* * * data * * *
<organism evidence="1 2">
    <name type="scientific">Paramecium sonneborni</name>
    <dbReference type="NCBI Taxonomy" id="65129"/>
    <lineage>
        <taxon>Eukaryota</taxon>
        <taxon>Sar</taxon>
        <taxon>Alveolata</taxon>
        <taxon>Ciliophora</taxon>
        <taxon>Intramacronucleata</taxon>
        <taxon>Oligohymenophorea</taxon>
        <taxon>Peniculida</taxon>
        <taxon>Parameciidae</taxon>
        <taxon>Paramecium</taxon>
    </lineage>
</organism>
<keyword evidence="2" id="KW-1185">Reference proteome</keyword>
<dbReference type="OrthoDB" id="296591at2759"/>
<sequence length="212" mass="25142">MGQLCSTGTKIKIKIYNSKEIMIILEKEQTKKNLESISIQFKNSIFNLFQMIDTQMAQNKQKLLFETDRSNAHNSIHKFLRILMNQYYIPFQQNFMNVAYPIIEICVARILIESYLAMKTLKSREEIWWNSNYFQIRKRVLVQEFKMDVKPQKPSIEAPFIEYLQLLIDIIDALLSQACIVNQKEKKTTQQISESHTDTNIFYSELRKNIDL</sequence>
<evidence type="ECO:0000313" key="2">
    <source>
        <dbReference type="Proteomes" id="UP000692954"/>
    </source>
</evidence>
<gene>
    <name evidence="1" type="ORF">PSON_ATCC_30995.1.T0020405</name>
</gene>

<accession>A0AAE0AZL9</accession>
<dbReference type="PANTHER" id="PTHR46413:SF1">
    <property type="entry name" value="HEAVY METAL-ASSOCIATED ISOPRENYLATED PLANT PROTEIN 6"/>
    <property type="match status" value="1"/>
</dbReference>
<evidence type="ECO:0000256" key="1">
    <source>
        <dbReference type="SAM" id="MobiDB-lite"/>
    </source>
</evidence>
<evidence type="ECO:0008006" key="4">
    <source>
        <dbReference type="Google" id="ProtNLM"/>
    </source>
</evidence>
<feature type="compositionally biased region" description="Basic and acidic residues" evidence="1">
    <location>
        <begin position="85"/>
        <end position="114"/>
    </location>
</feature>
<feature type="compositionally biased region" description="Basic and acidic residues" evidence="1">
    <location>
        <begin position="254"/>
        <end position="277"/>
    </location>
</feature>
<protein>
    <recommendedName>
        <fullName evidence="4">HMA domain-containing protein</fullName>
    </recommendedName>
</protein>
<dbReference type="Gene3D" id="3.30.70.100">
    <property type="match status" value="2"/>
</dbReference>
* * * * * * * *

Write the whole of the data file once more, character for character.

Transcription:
<organism evidence="1 2">
    <name type="scientific">Paramecium sonneborni</name>
    <dbReference type="NCBI Taxonomy" id="65129"/>
    <lineage>
        <taxon>Eukaryota</taxon>
        <taxon>Sar</taxon>
        <taxon>Alveolata</taxon>
        <taxon>Ciliophora</taxon>
        <taxon>Intramacronucleata</taxon>
        <taxon>Oligohymenophorea</taxon>
        <taxon>Peniculida</taxon>
        <taxon>Parameciidae</taxon>
        <taxon>Paramecium</taxon>
    </lineage>
</organism>
<keyword evidence="2" id="KW-1185">Reference proteome</keyword>
<dbReference type="OrthoDB" id="296591at2759"/>
<sequence length="212" mass="25142">MGQLCSTGTKIKIKIYNSKEIMIILEKEQTKKNLESISIQFKNSIFNLFQMIDTQMAQNKQKLLFETDRSNAHNSIHKFLRILMNQYYIPFQQNFMNVAYPIIEICVARILIESYLAMKTLKSREEIWWNSNYFQIRKRVLVQEFKMDVKPQKPSIEAPFIEYLQLLIDIIDALLSQACIVNQKEKKTTQQISESHTDTNIFYSELRKNIDL</sequence>
<evidence type="ECO:0000313" key="2">
    <source>
        <dbReference type="Proteomes" id="UP000692954"/>
    </source>
</evidence>
<gene>
    <name evidence="1" type="ORF">PSON_ATCC_30995.1.T0020405</name>
</gene>

<accession>A0AAE0AZL9</accession>
<dbReference type="PANTHER" id="PTHR46413:SF1">
    <property type="entry name" value="HEAVY METAL-ASSOCIATED ISOPRENYLATED PLANT PROTEIN 6"/>
    <property type="match status" value="1"/>
</dbReference>
<evidence type="ECO:0000256" key="1">
    <source>
        <dbReference type="SAM" id="MobiDB-lite"/>
    </source>
</evidence>
<evidence type="ECO:0008006" key="4">
    <source>
        <dbReference type="Google" id="ProtNLM"/>
    </source>
</evidence>
<feature type="compositionally biased region" description="Basic and acidic residues" evidence="1">
    <location>
        <begin position="85"/>
        <end position="114"/>
    </location>
</feature>
<feature type="compositionally biased region" description="Basic and acidic residues" evidence="1">
    <location>
        <begin position="254"/>
        <end position="277"/>
    </location>
</feature>
<protein>
    <recommendedName>
        <fullName evidence="4">HMA domain-containing protein</fullName>
    </recommendedName>
</protein>
<dbReference type="Gene3D" id="3.30.70.100">
    <property type="match status" value="2"/>
</dbReference>